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Concrete Facts

Concrete Curing

It is critical to concrete’s long-term durability that it be kept as moist as possible for the first seven days after placement. In addition, it must be allowed sufficient drying time before being subjected to freezing temperatures or to de-icing salts. Curing concrete properly requires the correct control of moisture and temperature and without proper curing, concrete may only achieve 50% of its potential design strength. The logic behind the practice of a seven-day curing period rests on two facts:

  • Cement, the “active” ingredient in concrete requires constant moisture to gain strength.
  • If the concrete is kept moist for the seven-day period, it will not only gain strength, but will also shrink less and produce fewer cracks.
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    Curing can be assisted in a number of ways:

  • Spray-on liquid curing agents.
  • Water ponding or spraying a mist over the concrete.
  • Coverings such as wet burlap, polyethylene, insulating blankets, etc.
  • Leave forms in place.
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    A liquid curing agent is the most effective and convenient method. The curing agent should be applied as soon as finishing is complete. Curing agents form a membrane on the surface of the concrete in order to retain moisture. Once the curing agent has been applied, no further working of the concrete can be done. Use a spray or roller to apply curing agents.


    Cold Weather Curing

    Concrete can be placed safely throughout the colder months if precautions are taken. During colder weather, the mix should be adapted to the ambient temperature by heating the concrete, adding accelerators, and providing protection.

    Concrete generates heat during hydration, the chemical process by which cement reacts with water to form a hard stable paste. Hydration is affected by initial concrete temperature, ambient air temperature, the dimensions of the concrete and mix design. The temperature of the concrete during and after placement is critical since concrete sets more slowly as the temperature drops. Finishing and form removal may be delayed in cool weather and strength development can be impaired if appropriate precautions are not taken.

    Do not place concrete on frozen ground, on snow, or in freezing weather. If concrete freezes while in a saturated condition, surface problems like scaling, spalling or cracking can arise due to the expansion and contraction of frozen water inside the concrete. During freezing weather, water curing of concrete should be terminated 12 hours before the end of the protection period. Do not use a curing agent if there is any chance that the concrete will freeze during the curing period.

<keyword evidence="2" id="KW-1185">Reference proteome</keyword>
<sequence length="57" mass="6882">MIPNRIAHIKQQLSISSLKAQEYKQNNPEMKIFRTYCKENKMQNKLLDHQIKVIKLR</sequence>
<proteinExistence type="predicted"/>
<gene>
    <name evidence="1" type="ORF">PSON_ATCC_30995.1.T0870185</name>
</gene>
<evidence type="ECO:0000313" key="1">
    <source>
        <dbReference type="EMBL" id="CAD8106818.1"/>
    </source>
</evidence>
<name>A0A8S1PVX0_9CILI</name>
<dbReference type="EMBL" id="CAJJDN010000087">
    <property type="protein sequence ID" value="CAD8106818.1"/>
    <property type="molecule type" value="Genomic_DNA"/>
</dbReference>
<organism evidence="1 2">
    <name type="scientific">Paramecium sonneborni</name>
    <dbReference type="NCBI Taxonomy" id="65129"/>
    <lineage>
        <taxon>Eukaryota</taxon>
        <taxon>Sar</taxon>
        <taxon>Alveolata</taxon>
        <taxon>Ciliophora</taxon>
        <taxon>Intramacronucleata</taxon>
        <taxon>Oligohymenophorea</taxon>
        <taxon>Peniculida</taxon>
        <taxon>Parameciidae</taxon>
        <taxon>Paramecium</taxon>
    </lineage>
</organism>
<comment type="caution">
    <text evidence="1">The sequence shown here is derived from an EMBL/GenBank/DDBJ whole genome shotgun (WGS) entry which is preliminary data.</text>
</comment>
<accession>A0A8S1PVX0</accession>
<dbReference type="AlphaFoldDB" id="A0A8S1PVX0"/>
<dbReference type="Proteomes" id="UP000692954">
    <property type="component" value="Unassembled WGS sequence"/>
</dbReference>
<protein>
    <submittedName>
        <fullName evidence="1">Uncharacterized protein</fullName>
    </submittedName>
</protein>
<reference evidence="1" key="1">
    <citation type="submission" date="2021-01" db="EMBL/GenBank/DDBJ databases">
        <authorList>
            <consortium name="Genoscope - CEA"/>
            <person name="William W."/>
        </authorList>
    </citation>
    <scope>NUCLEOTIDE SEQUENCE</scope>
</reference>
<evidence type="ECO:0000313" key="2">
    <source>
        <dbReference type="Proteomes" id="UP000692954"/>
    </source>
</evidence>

• Protect concrete from freezing temperatures for 3 to 7 days after placing.
  • Leave forms in place as long as possible. Corners and edges are most vulnerable (cover and heat if necessary).
  • Protect flatwork by covering and heating, or using insulated blankets, or covering with plastic and straw.
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    Concrete Sealing

    After the concrete is fully cured, the application of a concrete sealer is recommended. The advantages of sealing concrete include:

  • Provides protection against de-icing salts
  • Resists mildew and surface staining
  • Improves appearance
  • Makes surfaces easier to clean
  • Inhibits efflorescence (a whitish powder on the surface)
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    Due to the porous finish of exposed aggregate concrete, a surface sealer is highly recommended.


    Superplasticizers

    Superplasticizers are admixtures that increase slump to make concrete easier to place. Superplasticizers disperse particles of cement throughout a concrete mix. The effect is the same as adding water, but without the detrimental side effects. In addition, they reduce water in the mixture to gain higher, earlier strengths.

    As a contractor, superplasticizers can help you to build more economically and to produce higher quality concrete at the same time, since moderately flowing concrete can be placed more easily providing good consolidation around rebar and tight forms with minimal vibration. Combine superplasticizers with low initial slump concrete to produce a workable mix with higher earlier strength.

    Use superplasticized concrete for floors, suspended slabs, toppings, walls, columns, and anywhere that higher slump concrete is required.